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Remembering Barry Commoner and Eric Hobsbawm

Peter Dreier

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Two legendary figures — environmental scientist and activist Barry Commoner and historian Eric Hobsbawm — died on Sunday, both at the age of 95. Both changed the way we view the world. Both influenced scholars and activists alike.

Barry Commoner

Barry Commoner: I posted a tribute to Commoner on the Huffington Post and The Nation.  He followed Rachel Carson as America’s most prominent modern environmentalist. He viewed the environmental crisis as a symptom of a fundamentally flawed economic and social system. A biologist and research scientist, he argued in his best-selling books and many articles that corporate greed, misguided government priorities, and the misuse of technology undermined “the finely sculptured fit between life and its surroundings.”  He insisted that scientists had an obligation to make scientific information accessible to the general public, so that citizens could participate in public debates that involved scientific questions. Citizens, he said, have a right to know the health hazards of the consumer products and technologies used in everyday life. Those were radical ideas in the 1950s and 1960s, when most Americans were still mesmerized by the cult of scientific expertise and such new technologies as cars, plastics, chemical sprays, and atomic energy. Commoner linked environmental issues to a broader vision of social and economic justice. He called attention to the parallels among the environmental, civil rights, labor, and peace movements. He connected the environmental crisis to the problems of poverty, injustice, racism, public health, national security, and war.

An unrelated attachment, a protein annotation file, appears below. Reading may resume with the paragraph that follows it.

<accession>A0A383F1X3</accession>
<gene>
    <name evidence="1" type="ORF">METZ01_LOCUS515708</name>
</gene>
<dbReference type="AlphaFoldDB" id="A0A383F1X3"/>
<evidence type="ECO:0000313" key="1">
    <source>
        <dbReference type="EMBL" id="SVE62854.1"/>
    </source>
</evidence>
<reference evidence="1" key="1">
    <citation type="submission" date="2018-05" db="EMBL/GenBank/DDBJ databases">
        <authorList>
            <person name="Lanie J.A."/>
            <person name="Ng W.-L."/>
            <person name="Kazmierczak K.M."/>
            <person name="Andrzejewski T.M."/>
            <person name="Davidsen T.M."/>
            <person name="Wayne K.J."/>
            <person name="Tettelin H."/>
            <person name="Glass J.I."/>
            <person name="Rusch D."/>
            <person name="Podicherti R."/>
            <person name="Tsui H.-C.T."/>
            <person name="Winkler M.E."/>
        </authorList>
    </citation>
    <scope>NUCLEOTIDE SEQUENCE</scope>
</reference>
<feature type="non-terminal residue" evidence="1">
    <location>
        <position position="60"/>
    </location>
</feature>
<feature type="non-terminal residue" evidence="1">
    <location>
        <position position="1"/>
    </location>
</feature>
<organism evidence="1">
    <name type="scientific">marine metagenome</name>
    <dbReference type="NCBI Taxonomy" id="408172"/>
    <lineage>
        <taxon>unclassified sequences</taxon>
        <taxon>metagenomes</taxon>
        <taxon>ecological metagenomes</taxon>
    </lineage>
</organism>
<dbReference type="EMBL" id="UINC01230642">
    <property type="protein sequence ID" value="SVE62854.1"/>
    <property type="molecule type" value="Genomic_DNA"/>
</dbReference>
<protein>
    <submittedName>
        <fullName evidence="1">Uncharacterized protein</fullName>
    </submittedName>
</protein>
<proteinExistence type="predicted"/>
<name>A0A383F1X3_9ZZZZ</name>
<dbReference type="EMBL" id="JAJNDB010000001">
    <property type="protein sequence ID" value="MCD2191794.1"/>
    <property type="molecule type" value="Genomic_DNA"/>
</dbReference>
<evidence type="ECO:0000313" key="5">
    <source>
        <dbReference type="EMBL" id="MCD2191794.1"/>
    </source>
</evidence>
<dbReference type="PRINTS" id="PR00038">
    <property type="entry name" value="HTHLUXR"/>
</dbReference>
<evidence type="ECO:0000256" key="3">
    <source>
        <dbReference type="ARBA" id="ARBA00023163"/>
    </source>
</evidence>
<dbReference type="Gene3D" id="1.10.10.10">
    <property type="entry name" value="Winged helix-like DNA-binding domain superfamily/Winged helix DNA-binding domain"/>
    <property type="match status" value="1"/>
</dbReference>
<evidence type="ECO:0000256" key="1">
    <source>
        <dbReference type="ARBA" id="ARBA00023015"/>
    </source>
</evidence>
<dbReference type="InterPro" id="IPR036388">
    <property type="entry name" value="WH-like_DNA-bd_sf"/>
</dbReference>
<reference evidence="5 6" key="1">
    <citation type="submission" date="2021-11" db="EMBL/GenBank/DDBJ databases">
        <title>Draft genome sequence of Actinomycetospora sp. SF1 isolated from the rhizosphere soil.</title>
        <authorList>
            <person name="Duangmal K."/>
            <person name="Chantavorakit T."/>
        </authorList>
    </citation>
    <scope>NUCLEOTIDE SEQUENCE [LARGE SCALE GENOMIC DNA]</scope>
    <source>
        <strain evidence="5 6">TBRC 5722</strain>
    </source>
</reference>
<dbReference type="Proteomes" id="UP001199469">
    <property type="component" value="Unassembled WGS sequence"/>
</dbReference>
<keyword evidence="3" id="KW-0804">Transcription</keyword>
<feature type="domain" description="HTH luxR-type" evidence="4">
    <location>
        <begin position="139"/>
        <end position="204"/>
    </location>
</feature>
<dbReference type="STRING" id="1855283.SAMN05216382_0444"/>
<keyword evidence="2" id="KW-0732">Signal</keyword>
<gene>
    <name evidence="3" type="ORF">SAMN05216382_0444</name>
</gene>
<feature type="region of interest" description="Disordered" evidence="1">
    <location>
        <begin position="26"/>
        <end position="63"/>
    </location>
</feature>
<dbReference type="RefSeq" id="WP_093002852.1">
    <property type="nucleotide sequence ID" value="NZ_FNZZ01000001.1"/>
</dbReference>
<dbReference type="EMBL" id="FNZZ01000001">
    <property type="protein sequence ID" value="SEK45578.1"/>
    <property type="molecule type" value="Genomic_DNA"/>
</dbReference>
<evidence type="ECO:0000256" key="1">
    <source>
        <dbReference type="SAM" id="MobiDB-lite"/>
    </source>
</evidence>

Eric Hobsbawn

Eric HobsbawmHobsbawm was a great historian and wonderful wordsmith who, like Howard Zinn, looked at history from the “bottom up.” I read one of his early books, Primitive Rebels, in college, which revealed how everyday acts of resistance can lay  the groundwork for broader political movements. His sweeping studies of world history — The Age of Revolution: Europe 1789-1848, The Age of Capital: 1848-1875, The Age of Empire: 1875-1914 and The Age of Extremes: The Short 20th Century,1914-1991 — were brilliantly mind-boggling. His writing was somewhat tainted by his Communist Party ties, which he maintained into his later years, but  he was nevertheless an influential scholar who examined the impact of class and culture on history. He also wrote widely and insightfully about jazz, a lifelong love. Obituaries in the Washington Post, the UK Guardian, and the Financial Times, don’t do justice to his work and influence.

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